Prerequisite: ANTH 1415 or consent of instructor. Forensic anthropology applied to knowledge of human variation to legal matters. The primary emphasis in this course will be human skeletal variation. The theoretical basis of sex determination, age estimation, and ethnic origin classification based upon skeletal characteristics will be examined. Other issues such as fire death scene investigation, interval since death, and forensic archaeology also will be addressed. This course will be offered once a year. Dual-listed in the UALR Graduate Catalog as ANTH 5355. Three credit hours.

ANTH 4155 Forensic Anthropology Laboratory
Corequisite: ANTH 4355 or prerequisite: ANTH 4355. Emphasizes hands-on experience in using anthropometric, morphological and statistical techniques employed in age and stature estimation as well as sex and race determination. Laboratory exercises also include forensic archaeology, treatment and proper handling of forensic anthropology evidence, and how to write a forensic anthropology report. Dual-listed in the UALR Graduate Catalog as ANTH 5155. One credit hour.

ANTH 4180, 4280, 4380 Independent Study
Prerequisites: ANTH 1415 or 2316, junior or senior standing, consent of chairperson. One, two, or three credit hours.

ANTH 4382 Anthropological Theory
Prerequisite: ANTH 1415 or 2316. Examines the range of theories used to describe and explain variability in sociocultural phenomena. Explores the organization of particular theories as well as issues that separate divergent theories. Major theoretical orientations to be explored include evolutionism, Marxism,  Freudianism, structuralism, structural-functionalism, ethnoscience, diffusionism, historical particularism, cultural ecology, sociobiology, and cultural materialism. Required for majors. Three credit hours.

ANTH 4390 Teaching Internship
Prerequisite: consent of instructor. Working with individual instructors, upper- level majors assist lower-level students by holding study sessions twice a week for those enrolled in ANTH 1300, 1315, or 2316 and performing other tasks determined through consultation with the instructor. Three credit hours.

ANTH 4395 Senior Seminar in Holism
Prerequisite: completion of major core. Senior capstone course. Students read and discuss current work bridging the subfields of anthropology and write essays on their understandings of selected goals for the major. Three credit hours.

ANTH 4398 Special Topics
Selected topics in anthropology. Three credit hours.

ANTH 4399 Anthropology Cooperative Learning Internship
Prerequisite: declared major, 60 hours of course work completed, consent of the department chairperson and director of cooperative education. Placement in an applied work experience in either
physical or cultural anthropology or archaeology. Students will work under the direction of specialists in these areas or specialists in related areas. Credit will be awarded based on at least 200 hours of work during the semester and fulfillment of the contractual obligations agreed to by both UALR and the public/private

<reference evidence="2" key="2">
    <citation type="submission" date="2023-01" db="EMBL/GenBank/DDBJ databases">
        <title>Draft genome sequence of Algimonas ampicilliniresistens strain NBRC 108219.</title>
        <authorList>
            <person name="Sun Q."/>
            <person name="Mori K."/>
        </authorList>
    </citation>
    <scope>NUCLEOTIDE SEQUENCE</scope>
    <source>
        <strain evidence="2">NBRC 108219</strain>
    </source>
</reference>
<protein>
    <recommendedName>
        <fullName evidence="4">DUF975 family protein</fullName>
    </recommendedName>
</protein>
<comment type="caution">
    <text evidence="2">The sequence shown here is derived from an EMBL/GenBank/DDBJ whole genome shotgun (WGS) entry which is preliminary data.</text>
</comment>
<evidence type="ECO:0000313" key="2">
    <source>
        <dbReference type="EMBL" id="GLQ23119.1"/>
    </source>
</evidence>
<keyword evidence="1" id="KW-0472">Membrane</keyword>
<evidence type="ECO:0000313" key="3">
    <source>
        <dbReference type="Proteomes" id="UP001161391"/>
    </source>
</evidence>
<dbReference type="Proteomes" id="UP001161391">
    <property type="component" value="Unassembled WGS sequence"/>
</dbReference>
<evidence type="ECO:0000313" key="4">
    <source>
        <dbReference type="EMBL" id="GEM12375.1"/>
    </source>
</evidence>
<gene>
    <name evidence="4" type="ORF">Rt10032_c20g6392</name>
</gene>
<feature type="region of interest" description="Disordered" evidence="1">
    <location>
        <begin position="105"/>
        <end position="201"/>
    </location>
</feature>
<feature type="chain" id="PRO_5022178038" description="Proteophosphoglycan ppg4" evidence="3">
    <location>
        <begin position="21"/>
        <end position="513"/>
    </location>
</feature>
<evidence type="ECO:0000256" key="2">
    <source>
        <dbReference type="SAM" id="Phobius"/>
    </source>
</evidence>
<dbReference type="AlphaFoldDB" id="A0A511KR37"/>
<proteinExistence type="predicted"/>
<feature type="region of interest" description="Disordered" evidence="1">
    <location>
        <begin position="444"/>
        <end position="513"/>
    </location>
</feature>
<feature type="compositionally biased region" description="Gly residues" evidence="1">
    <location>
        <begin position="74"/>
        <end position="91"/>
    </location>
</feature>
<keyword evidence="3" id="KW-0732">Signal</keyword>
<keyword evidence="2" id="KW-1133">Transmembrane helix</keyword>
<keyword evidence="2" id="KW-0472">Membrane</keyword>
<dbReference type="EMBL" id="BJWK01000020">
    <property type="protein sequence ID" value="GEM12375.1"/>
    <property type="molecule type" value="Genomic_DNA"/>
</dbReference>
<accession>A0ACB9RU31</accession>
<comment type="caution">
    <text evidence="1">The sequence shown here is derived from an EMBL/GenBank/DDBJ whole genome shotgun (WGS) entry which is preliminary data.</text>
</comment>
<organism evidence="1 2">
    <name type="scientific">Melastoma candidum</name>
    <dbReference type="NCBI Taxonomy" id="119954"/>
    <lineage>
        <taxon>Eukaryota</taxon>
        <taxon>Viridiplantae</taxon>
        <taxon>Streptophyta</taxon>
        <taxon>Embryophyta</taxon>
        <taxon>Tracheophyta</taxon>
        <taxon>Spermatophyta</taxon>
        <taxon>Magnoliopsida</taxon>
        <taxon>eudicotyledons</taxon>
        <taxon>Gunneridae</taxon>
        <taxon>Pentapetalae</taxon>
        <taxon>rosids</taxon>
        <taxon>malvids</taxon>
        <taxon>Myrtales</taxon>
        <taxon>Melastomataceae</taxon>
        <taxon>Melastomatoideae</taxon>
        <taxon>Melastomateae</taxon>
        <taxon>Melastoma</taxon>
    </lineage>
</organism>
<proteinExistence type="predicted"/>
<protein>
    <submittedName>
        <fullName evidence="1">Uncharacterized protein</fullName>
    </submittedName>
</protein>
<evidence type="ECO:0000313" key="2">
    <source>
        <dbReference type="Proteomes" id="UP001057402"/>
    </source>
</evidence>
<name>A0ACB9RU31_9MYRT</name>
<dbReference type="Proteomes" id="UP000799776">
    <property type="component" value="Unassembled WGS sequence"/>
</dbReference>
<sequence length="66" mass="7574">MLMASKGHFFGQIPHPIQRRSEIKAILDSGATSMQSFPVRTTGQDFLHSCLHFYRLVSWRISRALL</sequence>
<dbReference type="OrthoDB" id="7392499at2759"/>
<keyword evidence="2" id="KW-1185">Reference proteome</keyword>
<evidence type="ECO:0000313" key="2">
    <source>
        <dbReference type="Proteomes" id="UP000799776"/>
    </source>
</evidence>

agency where placement occurs. Three credit hours.

ANTH 4440 Applied Anthropology
Students take Anthropological practices from the classroom to the real world, applying research and analytic skills to social services and social planning, especially in the fields of education, healthcare, law enforcement, and economic development. The course culminates with a class research project in the local community.  Four credit hours.

ANTH 4467 Primatology
Prerequisite: Grade of C or better in ANTH 1415. This course will explore the social systems, behavior, and ecology of nonhuman primates through the examination of behavioral and biological diversity within the primate order from an evolutionary perspective. Course material will draw heavily on field studies of primates and emphasize their behavior in natural environmental and social settings. The lab portion of the class will complement lecture and reading material with practical experience in scientific research and writing. In addition to lectures, we will also meet regularly at the Little Rock Zoo to practice observational field methods used by primatologists. Four credit hours.

ANTH 4485 Ethnographic Methods
Prerequisite: ANTH 2316. Instruction and supervised practice in data gathering methods and analyses in native or ethnic settings. Lectures and discussions twice weekly. The fourth hour is reserved for field study. Data gathering methods, analysis in native or ethnic settings. Dual-listed in the UALR Graduate Catalog as ANTH 5485. Four credit hours.

ANTH 4487 Archaeological Investigation
Prerequisite: Grade of C or better in ANTH 3313 or consent of instructor. Hands-on experience in archaeological methods. Focus on how and why to conduct archaeological research and public archaeology. Emphasis on field and laboratory activities, methodologies, and research design that respects and involves living human communities. May be repeated once for additional credit. Four credit hours.

ANTH 4600 Archaeological Field Research
Prerequisite: consent of instructor. Introduction to methods and theory of archaeological research, Arkansas pre-history, and public archaeology through excavations, laboratory experience, and lectures.  Meets daily, off campus. Six credit hours.